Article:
Saturday, June 09, 2012

Saturday Morning Western Pulp: Smashing Novels, December 1936

This isn't actually a Western pulp. SMASHING NOVELS published a variety of adventure fiction. But since this weekend is the annual Robert E. Howard Days get-together in Cross Plains, it seemed fitting to me to spotlight my favorite Western yarn by Howard. "Vultures of Whapeton" is a truly visionary story, foreshadowing the trend toward darker, more hardboiled Westerns that really bloomed in the Forties and Fifties. I've read it several times and always enjoy it. It's also an unusual story in that Howard wrote two alternate endings for it, and SMASHING NOVELS ran both of them. I prefer the more downbeat version and think of it as the "real" ending.

The rest of this issue looks pretty good, too. The lead novel is by Will Jenkins, better known as the science fiction writer Murray Leinster even though Jenkins was his real name. Old-timer Peter B. Kyne is on hand, too, as is an author I'm not familiar with, Foster Drake.

As I write and schedule this post, I don't know if I'm going to Cross Plains this year or not. It looks more than likely that I won't be there. But I'll be thinking about REH. Maybe I'll pull out a copy of "Vultures of Whapeton" in one of its various paperback reprintings and read it again.


Walker Martin said...

SMASHING NOVELS lasted only 4 issues in 1936, according to the reference books.

I've often wondered if it is really possible to pick up a machine gun and fire it like our hero is doing on this cover. I would think the accuracy would be just about zero.

Scott Parker said...

Ah-nold could do it! :-)

James, you list this as your fav REH western. What are some of your other fav REH stories?

BTW, ever been to the REH Days? What goes on up there?

James Reasoner said...

I have my doubts about the accuracy of firing a machine gun that way, too, if it's even physically possible. But it sure does look cool, doesn't it?

Howard's "Wild Water" and "Beyond the Black River" round out my top three favorite REH stories. "Wild Water" is a contemporary (1930s) revenge story centered around the real-life storm that filled Lake Brownwood in three days, when it was supposed to take three years to fill after it was built. My father, who grew up in the same part of the country as Howard at the same time, remembered that storm and told me about it several times. I often cite "Beyond the Black River" as one of my favorite Howard Western stories, even though it's a Conan story. But there's no doubt in my mind that the Black River was based on the Brazos and the Picts were based on the Comanches. I guess you could call it a frontier story instead of a Western, but it's great no matter what you call it. Another Conan yarn that's really a Western, in my mind, is "Black Canaan", which features a huge battle taking place along what is obviously the Cap Rock in West Texas, transplanted to Howard's Hyborian Age.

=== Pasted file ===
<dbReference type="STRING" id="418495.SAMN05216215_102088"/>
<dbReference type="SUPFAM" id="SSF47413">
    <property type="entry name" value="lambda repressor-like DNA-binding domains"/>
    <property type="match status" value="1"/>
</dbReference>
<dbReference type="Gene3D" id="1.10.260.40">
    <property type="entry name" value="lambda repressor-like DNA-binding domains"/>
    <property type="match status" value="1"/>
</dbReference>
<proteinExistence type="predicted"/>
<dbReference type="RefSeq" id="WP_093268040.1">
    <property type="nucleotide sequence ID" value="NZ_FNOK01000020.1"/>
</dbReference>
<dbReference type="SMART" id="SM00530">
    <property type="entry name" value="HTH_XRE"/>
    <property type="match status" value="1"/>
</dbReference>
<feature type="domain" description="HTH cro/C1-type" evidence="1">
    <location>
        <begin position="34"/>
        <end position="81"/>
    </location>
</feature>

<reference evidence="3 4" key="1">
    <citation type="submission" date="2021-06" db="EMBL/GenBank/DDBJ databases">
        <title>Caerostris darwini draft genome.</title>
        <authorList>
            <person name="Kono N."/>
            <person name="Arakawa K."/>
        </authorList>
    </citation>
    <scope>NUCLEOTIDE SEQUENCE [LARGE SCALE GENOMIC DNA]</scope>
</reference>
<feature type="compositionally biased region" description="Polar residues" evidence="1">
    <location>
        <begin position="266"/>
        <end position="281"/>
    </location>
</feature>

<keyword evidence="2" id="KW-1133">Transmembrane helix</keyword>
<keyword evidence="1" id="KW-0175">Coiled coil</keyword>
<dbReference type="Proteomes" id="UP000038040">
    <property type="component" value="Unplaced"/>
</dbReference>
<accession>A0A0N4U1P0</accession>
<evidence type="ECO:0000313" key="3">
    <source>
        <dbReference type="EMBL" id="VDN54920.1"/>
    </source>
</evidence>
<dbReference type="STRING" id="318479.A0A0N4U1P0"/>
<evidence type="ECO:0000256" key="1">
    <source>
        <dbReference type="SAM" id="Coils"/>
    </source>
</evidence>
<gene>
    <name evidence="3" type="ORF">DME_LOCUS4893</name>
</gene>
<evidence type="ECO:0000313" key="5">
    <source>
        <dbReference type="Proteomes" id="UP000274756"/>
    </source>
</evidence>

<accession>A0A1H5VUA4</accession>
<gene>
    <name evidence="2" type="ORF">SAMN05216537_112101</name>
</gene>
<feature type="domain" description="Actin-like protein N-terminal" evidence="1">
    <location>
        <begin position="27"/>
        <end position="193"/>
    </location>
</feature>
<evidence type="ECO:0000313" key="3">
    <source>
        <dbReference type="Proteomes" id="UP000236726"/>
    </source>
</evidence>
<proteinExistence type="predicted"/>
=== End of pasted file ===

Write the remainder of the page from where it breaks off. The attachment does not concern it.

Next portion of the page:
I've been to REH Days many, many times in the past 20 years. It started out as an informal gathering where fans toured the Howard house and sat in the back yard on folding chairs under the trees to talk. Now there's a covered pavilion next to the house where panels on various aspects of Howard's life and work are held. Some panels are also held in the library in downtown Cross Plains, about half a mile away, where some of the original pulps and manuscripts are on display. There's a banquet on Friday night where each year's Guest of Honor gives a talk, plus the annual REH Foundation awards are given out. The festivities conclude on Saturday night with an outdoor barbecue at the ranch where East and West Caddo Peaks are located. These hills play a part in numerous Howard stories under different names. The best thing, though, is just sitting around talking to old and new friends who come from all over the country and sometimes all over the world. I'm not there this weekend (minor medical issues) and as you can probably tell, I miss it.

Mike Taylor said...

James, I looked up "Black Canaan" and it's not a Conan story--it's about a black uprising in the south led by a conjure-man, told in 1st person--maybe you were thinking of some other tale..?

James Reasoner said...

Mike, you're right about "Black Canaan". Thanks for jogging my memory. Maybe I was thinking about "Black Colossus". I'll have to dig out my REH books and check.